Thank you Dan and the rest of you all for your thoughtful replies on my proposal for a Planing Optimized IC (PO-IC). I don't expect to convince anyone here that it's a better design. I am hoping my boat will be positive proof. I merely want to vet the idea to confirm it's not totally wacky and a waste of time. It seems that at least a few of you think the PO-IC might be fast in specific conditions. Maybe 14 - 20 knots and flat water? In high winds, I think the biggest risk is too much pounding in waves, but I won't know for sure until I try it. The early posts remark how noisy Steve Clark's Josie design was in the waves. For light winds I will make a big effort to optimize the shape for minimum wetted surface and wave making when heeled at 30 degrees. When heeled at 30 degrees, I cannot avoid the hull shape from being quite asymmetric. I am not sure how to think about that. One advantage of the PO-IC is that it will be considerably more stable than other designs with the wide flat sections aft. Not much help though, if it's always too slow. I admit that the semi-displacement narrow designs including and similar to the Chris Maas designs may be very close to optimum for the now existing IC rule; but I am willing to spend some time and effort to see if my ideas have any merit. Already your posts and feedback have me considering several improvements to further optimize the PO-IC design. I think it may be especially important to avoid any bottom curve in the stern flat sections to keep the downward suction force to a minimum. (No sucky time.) I am thinking that I will concentrate all of the bottom curve in the forward 40% of the boat where the cross-sections are curved. In my board sailing, I have compared side by side rockered tail sailboards to straight tail sailboards. The difference is a night and day; the straight tails are very noticeably more low drag and faster while the rockered tail boards are slow to plane and draggy but very easy to turn. I don't think my PO-IC will be "horrifically" slow in light winds if it is properly designed and sailed heeled up on its chine. I think it will be just a small bit slower than other IC's. I am pretty confident my PO-IC will be quite a bit faster than either the foiling moth or the formula boards in 3 to 7 knots due to its longer water line length. FWIW both of these classes with worse light air performance (assumed) than my PO-IC have chosen to sacrifice their light air performance and concentrate exclusively on medium and heavy wind performance. If I am not mistaken, most remarkably, the foiling moths were first dominant in regattas with mixed boat styles and variable wind speeds. Maybe someone with more experience can comment? I don't consider the build risky. If the PO-IC doesn't work satisfactorily, I will just cut off the bottom stern half and fabricate a new one with some curve in the bottom cross-sections. The alternative would be to add sail area and triple the plank length and try to set speed records! ;-) I will try to post my design in the coming weeks. As of now, the design is pretty rough and only in 2D. This is a great discussion by everyone here. I am learning a lot about hull design. Thank you all. M-Cat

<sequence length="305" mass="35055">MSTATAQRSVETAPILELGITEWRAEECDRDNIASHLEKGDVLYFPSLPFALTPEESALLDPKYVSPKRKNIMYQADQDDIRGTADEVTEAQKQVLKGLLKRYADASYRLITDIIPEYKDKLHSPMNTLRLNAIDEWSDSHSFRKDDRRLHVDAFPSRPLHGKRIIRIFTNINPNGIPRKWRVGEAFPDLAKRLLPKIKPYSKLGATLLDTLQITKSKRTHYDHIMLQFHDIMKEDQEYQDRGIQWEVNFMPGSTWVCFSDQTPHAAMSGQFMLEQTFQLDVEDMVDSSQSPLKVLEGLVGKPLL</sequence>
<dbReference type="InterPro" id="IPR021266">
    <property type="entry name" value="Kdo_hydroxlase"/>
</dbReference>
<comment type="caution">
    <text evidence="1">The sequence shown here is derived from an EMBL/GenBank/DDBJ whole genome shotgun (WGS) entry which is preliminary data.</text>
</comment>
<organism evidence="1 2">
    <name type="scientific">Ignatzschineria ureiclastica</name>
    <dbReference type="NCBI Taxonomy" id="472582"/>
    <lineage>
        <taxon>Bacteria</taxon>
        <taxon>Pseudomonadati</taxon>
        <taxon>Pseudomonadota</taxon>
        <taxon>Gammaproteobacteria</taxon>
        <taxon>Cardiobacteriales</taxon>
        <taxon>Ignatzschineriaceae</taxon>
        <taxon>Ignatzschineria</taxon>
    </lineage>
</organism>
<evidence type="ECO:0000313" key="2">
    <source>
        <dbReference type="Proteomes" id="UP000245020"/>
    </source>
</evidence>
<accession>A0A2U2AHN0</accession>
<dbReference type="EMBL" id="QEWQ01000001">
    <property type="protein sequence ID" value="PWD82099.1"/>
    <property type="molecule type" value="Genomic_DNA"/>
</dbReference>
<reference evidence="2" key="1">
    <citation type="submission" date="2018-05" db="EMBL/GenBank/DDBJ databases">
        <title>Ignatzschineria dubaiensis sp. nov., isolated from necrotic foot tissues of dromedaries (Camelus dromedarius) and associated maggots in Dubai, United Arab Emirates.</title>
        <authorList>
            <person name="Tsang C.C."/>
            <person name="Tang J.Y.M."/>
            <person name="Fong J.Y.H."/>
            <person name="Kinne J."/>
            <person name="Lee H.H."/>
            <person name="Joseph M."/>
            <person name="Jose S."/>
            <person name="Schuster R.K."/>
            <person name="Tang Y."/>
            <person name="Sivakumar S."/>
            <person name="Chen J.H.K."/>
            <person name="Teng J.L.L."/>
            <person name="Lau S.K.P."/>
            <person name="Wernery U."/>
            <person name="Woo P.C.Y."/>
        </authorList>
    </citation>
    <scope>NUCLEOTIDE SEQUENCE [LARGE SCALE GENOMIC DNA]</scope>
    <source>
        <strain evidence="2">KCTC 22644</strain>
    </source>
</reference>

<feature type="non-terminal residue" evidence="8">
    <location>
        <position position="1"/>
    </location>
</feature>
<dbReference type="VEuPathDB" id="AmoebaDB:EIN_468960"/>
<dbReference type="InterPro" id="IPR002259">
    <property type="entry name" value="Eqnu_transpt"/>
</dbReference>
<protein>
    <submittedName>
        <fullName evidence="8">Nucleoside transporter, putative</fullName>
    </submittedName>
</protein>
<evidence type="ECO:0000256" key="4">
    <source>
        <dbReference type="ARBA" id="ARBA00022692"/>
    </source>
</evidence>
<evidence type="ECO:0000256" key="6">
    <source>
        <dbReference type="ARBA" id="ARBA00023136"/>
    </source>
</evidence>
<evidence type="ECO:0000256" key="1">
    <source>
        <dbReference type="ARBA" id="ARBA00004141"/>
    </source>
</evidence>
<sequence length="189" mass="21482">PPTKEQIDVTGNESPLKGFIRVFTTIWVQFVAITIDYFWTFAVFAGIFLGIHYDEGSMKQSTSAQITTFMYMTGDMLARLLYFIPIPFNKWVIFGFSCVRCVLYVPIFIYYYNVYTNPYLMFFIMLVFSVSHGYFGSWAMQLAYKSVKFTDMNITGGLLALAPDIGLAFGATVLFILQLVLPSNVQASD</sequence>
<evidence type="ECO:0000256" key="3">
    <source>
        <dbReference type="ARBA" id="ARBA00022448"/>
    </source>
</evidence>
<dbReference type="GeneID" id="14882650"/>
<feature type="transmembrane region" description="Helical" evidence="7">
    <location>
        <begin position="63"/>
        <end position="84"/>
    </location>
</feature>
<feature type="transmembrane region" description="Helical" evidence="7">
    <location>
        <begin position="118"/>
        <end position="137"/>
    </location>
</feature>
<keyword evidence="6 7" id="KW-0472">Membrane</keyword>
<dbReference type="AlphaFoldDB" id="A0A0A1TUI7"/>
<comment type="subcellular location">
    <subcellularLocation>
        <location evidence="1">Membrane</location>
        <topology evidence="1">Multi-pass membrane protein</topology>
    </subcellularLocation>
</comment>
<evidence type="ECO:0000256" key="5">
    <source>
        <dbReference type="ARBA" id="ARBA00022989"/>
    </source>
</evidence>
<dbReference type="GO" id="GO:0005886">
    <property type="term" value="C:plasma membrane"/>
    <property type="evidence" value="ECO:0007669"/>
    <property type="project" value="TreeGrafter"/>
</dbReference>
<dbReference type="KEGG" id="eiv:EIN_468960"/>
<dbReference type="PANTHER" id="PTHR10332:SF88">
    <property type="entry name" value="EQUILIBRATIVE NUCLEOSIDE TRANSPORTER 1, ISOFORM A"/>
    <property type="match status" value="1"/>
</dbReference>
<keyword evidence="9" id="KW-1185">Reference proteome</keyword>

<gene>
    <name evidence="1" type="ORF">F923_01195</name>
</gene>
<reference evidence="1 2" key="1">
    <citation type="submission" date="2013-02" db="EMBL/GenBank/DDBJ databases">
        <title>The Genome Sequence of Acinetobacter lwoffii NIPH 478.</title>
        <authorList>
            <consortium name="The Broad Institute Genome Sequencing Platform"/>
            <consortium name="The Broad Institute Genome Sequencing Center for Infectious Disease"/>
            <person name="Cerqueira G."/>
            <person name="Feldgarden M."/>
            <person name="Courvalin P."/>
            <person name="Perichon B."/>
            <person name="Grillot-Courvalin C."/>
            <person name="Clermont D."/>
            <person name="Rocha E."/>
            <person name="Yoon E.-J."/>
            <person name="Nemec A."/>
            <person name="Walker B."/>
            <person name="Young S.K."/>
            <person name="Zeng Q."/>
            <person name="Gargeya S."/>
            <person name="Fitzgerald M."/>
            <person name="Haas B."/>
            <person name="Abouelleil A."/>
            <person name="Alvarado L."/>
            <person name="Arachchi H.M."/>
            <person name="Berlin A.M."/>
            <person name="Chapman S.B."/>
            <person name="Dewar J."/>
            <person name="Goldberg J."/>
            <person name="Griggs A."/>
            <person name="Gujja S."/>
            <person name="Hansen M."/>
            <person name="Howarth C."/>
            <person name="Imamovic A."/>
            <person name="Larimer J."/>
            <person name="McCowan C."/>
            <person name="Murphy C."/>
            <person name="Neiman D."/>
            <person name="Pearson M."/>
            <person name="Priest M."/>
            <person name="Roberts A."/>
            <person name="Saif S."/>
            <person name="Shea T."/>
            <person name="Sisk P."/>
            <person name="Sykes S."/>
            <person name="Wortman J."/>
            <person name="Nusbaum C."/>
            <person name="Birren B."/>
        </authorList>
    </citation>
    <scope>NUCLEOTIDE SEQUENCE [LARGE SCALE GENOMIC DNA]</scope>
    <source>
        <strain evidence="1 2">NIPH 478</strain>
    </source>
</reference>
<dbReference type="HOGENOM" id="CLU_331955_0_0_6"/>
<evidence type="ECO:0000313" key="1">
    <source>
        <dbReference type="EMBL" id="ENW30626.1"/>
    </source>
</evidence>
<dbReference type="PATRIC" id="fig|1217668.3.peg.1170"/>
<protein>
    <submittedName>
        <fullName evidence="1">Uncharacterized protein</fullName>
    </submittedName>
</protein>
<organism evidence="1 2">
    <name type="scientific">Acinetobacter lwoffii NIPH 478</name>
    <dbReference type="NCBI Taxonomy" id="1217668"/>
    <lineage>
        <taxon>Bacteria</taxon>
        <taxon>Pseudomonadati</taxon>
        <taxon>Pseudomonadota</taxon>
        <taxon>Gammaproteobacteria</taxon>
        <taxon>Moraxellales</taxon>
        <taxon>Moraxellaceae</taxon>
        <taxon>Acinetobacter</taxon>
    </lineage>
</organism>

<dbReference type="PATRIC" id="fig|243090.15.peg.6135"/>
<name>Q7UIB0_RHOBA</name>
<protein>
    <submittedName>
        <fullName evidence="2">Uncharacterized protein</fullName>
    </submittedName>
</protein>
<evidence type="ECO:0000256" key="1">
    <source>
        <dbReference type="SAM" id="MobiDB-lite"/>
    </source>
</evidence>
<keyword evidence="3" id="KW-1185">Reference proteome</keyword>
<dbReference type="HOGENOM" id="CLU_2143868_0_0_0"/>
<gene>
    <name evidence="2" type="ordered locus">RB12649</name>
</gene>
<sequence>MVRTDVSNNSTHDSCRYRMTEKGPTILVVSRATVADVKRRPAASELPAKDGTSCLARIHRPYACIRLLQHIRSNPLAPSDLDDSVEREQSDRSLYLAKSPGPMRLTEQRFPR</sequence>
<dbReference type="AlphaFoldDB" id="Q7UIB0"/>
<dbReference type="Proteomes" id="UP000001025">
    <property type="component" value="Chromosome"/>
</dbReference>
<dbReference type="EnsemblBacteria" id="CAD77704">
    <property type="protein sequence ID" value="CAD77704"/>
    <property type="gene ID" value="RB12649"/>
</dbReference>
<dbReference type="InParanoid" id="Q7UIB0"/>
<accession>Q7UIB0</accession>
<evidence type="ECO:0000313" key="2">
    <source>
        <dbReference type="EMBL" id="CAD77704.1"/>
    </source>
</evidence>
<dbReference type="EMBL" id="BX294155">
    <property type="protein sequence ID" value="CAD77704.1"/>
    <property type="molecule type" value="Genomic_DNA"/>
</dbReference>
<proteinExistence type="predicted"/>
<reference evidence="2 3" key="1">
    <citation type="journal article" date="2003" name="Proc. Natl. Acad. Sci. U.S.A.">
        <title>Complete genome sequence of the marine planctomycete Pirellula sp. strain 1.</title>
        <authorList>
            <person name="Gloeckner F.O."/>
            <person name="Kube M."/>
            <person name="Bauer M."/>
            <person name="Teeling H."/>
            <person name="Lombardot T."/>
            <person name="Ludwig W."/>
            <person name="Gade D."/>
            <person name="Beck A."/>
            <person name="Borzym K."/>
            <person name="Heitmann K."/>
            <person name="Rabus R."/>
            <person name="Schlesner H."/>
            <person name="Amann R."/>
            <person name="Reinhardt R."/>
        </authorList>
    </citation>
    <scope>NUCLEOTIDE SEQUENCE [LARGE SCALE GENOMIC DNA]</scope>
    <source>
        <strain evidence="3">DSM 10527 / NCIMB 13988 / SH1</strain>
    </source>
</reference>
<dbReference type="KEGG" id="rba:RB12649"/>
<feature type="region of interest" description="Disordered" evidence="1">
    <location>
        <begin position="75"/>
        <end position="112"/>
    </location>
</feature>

8. DC Designs

    I am not convinced that an IC hull optimized for early planning would not be fast in most conditions. Yellow Pages/Macquarie Innovation and the Vestas Sailrocket both use planing hull shapes in their hull pods to achieve speeds over 47 knots; so the high speed potential of planing hulls is certainly there. Formula sailboards are similar in size, weight, sail area and typical expected sailing conditions to new rules ICs. Comparing the sail to weight ratio of a Formula Experience sailboard to a new rules IC with a 75kg helm we get: FE Big Rig: 11.0 m2/ 75 + 15 kg = 0.122 m2/kg FE Small Rig: 7.8 m2/ 75 + 15 kg = 0.087 m2/kg New Rules IC: 10.0 m2/ 75 + 50 kg = 0.080 m2/kg So the IC appears to be in a similar power to weight range at least in high winds when the FE uses the small rig. Another way to look at this data is to observe that the IC is underpowered in light winds and could use a larger light wind sail plan! Of course the comparison above is apples to oranges. The Formula board is likely more efficient than an IC in the following number of ways: Canted rig Sleeved mast Bottom of sail closed off with an effective end plate Single foil with size and shape optimized for wind speed The majority of weight is isolated from hull wave shock by the sailors legs My questions are as follows: Are these Formula board advantages so great that their optimized hull shape has no application to a new rules IC design? Are there no hull shape ideas that can adopted from the optimized Formula board design to IC's? The fastest Formula boards have settled on an optimized design with a width of 1000 mm, a dead flat tail section out to hard chines, little to no tail rocker and sometimes with a cutaway step within 300 mm of the tail. IC's have one advantage over Formula boards in that they have no concern for rocker and rail shapes that facilitate sailor initiated turns by leaning. Formula board bottom shape shown above. Formula boards seem to have a very narrow semi-planing wind range. They go from displacement mode at about 6 knots wind speed to what seems to be a fully planing mode at about 9 knots wind speed. The velocity change through the transition is rather amazing as the board speed can go from about 4k up to as high as 16k with a wind increase from 6k to 9k. The speed transition to "planing speeds" is often assisted by the sailor pumping the sail. The large change in board speed over a relatively small change in wind speed seems to me to be evidence that the board is making a clear "break from one regime to another." Has any one tried building an IC with a Formula sailboard type stern? That is: dead flat cross-sections out to the hard chine and a straight keel at the stern (no rocker). Of course such a design would have a much greater wetted surface and would be slow in low winds just as Formula boards are. Low wind speeds <7k might be accommodated in such an IC design by heeling the IC 30 degrees to leeward in light winds to reduce wetted surface in a similar fashion to how inland scows are sailed. I don't see any reason why an IC optimized for early planing can't fully plane in 9k of wind with the right (bigger) light air rig. My IC designs to date for my upcoming build all feature dead flat cross-sections out to hard chines at the stern, stern widths between 900 and 1000 mm and no rocker or keel curvature in the aft half. What do you think are the chances that such a design might be fast? M-Cat
  9. DC Designs

    I found this thread by searching on "planing hull shape sailing anarchy," I was hoping to find information for use in my planned design and build of an A-class cat. As I read through the posts from the beginning my thoughts evolved as follows: 1. I might find something in this thread useful to my A-class cat design. 2. IC's are very odd boats. 3. I am disappointed not to find more discussion about planing hulls. 4. I am amazed by how much the photos of pointy DC's resemble both skeeter ice boats and miniature speed record proas based on the full sized Crossbow I and Slingshot. 5. These DC's are an interesting class. 6. These DC sailors are an amazingly helpful and friendly bunch. (unusual on SA) 7. DC's are amazingly fast for their size and sail area. 8. DC's are much simpler to build than A-class cats. 9. I might build a DC as practice for my upcoming A-class build. 10. This thread has lots of great technical information. 11. I start to design a DC. 12. I print my design and build a paper model at 1/16th scale. 13. I design 2 more DC's and build 2 more paper models. 14. I am definitely going to build a DC. 15. I might try to charter an IC to race this summer in at least one regatta. 16. I'm spending way too much time reading DC posts and researching IC's. 17. DC's are easier to store than A-class cats. 18. DC's are easier to transport than A-class cats. 19. DC's are cheaper to build than A-class cats. 20. I've become addicted to reading DC posts. 21. I don't think I'll build an A-class cat. By now you can probably tell that I've had way too much IC Kool-Aid. By the way, thank you all for your great posts! Oh yes, back to reality. Where can I find the US IC regatta schedule for 2012 and how can I go about chartering a boat for one of them? Just one more IC nut case, Teejay